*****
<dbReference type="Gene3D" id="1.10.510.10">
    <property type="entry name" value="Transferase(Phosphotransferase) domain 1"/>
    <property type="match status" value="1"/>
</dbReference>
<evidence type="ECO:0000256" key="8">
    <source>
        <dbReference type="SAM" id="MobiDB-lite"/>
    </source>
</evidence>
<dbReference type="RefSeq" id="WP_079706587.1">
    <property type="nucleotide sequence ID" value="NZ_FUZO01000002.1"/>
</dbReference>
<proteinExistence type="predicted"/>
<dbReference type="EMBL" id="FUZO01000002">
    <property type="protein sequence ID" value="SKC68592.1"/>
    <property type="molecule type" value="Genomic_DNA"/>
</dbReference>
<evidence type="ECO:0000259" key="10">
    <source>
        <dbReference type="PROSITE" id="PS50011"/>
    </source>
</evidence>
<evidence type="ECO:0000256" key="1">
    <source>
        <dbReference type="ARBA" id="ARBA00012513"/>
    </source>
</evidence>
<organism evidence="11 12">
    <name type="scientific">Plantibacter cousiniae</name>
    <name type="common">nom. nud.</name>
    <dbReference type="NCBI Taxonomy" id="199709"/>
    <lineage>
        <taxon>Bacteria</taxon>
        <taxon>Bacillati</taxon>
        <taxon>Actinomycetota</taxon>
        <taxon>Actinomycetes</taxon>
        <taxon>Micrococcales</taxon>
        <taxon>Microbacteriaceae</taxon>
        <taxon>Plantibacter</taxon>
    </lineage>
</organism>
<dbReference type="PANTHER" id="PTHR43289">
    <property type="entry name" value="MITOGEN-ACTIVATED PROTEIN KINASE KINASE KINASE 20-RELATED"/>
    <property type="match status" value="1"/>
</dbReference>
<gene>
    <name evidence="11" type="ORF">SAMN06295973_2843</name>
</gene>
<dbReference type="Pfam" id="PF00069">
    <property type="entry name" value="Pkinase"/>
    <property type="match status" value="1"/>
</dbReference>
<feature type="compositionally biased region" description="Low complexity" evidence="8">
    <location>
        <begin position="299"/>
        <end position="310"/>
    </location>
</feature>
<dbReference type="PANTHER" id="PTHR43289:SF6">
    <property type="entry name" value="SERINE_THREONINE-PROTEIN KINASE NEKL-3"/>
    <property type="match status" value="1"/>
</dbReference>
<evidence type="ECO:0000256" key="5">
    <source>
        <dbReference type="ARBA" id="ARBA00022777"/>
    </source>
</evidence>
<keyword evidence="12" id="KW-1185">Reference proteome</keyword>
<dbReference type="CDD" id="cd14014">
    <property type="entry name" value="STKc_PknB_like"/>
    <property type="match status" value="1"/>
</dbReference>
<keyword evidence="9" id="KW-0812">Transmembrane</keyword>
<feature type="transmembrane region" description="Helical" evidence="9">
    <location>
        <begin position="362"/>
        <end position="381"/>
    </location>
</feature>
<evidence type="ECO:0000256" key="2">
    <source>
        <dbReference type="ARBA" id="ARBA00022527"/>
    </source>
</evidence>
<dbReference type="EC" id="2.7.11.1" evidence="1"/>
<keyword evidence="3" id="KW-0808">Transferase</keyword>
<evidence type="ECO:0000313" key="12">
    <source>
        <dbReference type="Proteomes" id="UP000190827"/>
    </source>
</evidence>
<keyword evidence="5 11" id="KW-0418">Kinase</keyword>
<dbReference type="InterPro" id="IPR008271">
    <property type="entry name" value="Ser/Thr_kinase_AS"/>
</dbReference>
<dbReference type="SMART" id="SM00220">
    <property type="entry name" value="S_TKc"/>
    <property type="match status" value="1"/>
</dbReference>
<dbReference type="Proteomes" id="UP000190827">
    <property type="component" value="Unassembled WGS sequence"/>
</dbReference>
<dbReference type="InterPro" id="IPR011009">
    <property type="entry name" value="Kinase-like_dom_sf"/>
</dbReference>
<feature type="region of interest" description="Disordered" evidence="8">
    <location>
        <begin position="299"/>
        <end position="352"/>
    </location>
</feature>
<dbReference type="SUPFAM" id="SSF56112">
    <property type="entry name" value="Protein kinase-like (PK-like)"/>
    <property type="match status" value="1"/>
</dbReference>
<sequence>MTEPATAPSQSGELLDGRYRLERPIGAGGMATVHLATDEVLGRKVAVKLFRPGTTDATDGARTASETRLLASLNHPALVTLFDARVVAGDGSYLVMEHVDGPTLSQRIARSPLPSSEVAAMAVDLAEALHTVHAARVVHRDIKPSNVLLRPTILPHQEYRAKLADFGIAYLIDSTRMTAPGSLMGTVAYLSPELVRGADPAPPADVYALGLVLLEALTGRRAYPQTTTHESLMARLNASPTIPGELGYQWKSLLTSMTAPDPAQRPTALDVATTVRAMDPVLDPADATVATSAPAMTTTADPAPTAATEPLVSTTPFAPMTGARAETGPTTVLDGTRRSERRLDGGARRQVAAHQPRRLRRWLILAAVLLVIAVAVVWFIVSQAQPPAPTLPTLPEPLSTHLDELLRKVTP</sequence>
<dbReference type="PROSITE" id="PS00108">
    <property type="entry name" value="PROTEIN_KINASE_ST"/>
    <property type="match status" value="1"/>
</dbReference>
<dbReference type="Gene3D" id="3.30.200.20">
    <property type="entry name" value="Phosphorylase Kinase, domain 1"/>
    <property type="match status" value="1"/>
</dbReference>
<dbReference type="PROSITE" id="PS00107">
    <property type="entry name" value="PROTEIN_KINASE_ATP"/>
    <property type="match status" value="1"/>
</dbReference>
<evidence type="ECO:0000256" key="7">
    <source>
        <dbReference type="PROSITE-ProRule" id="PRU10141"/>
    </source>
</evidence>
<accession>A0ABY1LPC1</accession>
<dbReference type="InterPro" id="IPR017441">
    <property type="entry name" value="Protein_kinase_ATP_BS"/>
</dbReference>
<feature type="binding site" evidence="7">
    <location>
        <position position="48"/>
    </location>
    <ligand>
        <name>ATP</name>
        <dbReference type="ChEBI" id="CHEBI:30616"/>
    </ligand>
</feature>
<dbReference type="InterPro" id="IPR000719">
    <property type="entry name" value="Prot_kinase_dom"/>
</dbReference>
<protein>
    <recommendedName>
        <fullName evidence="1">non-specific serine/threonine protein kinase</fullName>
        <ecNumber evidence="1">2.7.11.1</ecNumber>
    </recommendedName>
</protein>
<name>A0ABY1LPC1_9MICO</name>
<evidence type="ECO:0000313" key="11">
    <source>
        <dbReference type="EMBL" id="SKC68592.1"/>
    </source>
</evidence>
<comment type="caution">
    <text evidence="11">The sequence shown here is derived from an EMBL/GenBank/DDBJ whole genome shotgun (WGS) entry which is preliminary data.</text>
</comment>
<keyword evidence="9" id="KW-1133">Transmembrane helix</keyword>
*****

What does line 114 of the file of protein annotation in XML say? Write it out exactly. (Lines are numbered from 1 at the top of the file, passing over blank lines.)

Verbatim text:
    <property type="match status" value="1"/>